JS Tip 446: The Importance of Truth, Part Three

From the Values Workshops: The Importance of Truth, Part Three


  • “Or tolerate those who do.”1


The Problem

Lying corrupts those who tell the lies. It warps their ethical base and forces them to sort through multiple versions of reality.

Lying corrupts those to whom the lies are told. It counters their understanding of reality. It forces them to doubt: “Is this true? Can this be true?”

Lying corrupts the institutions in which the lies are told. It destroys credibility. It slows exchange (because no one trusts one another).

A Response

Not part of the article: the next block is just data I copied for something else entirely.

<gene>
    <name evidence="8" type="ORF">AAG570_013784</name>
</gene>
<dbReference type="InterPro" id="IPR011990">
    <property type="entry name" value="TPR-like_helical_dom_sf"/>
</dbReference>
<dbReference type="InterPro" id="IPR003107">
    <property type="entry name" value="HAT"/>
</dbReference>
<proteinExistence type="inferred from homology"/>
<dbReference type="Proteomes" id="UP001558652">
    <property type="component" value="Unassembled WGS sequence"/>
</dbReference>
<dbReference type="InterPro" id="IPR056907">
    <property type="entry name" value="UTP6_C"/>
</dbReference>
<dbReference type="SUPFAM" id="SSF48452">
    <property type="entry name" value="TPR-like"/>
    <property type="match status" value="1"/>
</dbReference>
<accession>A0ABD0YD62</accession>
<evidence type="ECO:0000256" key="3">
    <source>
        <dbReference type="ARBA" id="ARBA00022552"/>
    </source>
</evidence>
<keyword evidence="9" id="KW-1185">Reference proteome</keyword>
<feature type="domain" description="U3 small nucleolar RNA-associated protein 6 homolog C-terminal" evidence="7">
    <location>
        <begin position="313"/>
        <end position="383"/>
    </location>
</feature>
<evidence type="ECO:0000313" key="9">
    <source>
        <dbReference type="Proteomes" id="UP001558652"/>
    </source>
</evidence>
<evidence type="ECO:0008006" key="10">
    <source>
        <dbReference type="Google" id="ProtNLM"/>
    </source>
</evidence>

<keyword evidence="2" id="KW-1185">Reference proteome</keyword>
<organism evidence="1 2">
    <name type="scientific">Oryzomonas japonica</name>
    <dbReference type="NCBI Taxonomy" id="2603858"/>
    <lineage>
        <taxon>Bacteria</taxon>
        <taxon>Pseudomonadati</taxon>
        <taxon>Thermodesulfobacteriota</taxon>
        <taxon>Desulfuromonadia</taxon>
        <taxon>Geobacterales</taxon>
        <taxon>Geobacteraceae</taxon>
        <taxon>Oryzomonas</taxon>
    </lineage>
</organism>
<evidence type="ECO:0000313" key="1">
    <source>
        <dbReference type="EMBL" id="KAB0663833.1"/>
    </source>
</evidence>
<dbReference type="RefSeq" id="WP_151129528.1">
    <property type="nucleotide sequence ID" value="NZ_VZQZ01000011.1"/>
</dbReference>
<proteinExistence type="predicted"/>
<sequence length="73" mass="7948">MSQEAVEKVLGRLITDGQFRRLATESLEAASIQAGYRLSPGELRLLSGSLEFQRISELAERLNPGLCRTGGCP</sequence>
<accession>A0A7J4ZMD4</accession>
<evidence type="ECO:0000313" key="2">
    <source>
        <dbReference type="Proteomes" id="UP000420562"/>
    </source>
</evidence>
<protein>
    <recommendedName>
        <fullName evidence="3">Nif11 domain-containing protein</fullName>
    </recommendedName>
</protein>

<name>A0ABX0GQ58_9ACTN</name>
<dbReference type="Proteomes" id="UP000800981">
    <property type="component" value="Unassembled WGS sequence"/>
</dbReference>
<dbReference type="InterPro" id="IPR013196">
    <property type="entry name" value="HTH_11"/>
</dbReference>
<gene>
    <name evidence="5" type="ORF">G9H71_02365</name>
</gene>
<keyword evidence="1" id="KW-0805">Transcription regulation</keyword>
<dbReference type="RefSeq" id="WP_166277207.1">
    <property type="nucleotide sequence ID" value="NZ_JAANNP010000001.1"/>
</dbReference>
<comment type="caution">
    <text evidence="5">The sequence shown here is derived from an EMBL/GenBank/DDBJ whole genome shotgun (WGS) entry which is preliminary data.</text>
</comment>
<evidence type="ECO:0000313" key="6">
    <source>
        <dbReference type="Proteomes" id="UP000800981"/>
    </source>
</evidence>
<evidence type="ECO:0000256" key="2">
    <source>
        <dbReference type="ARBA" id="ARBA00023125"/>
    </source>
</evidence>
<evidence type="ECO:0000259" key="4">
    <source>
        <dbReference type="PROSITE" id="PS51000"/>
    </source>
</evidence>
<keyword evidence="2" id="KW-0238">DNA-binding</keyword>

When you hear what you believe to be a lie, ask, “What do you mean by that?” Ask for an explanation.  

Invite further discussion. “My understanding is . . . .” Lies survive only when they go unquestioned.

Be polite, but be direct. (The individual may not be lying; the individual may just be wrong. The difference is in the intent to deceive.)

But we must do something.


  • “Silence is consent.”2  



1      Part of the Cadet Honor Code at the United States Military Academy (and other institutions): “A Cadet will not lie, cheat, steal, or tolerate those who do.” Period.  

2      Sir Thomas More’s valid but unsuccessful defense before Henry VIII.  


Mark Brooks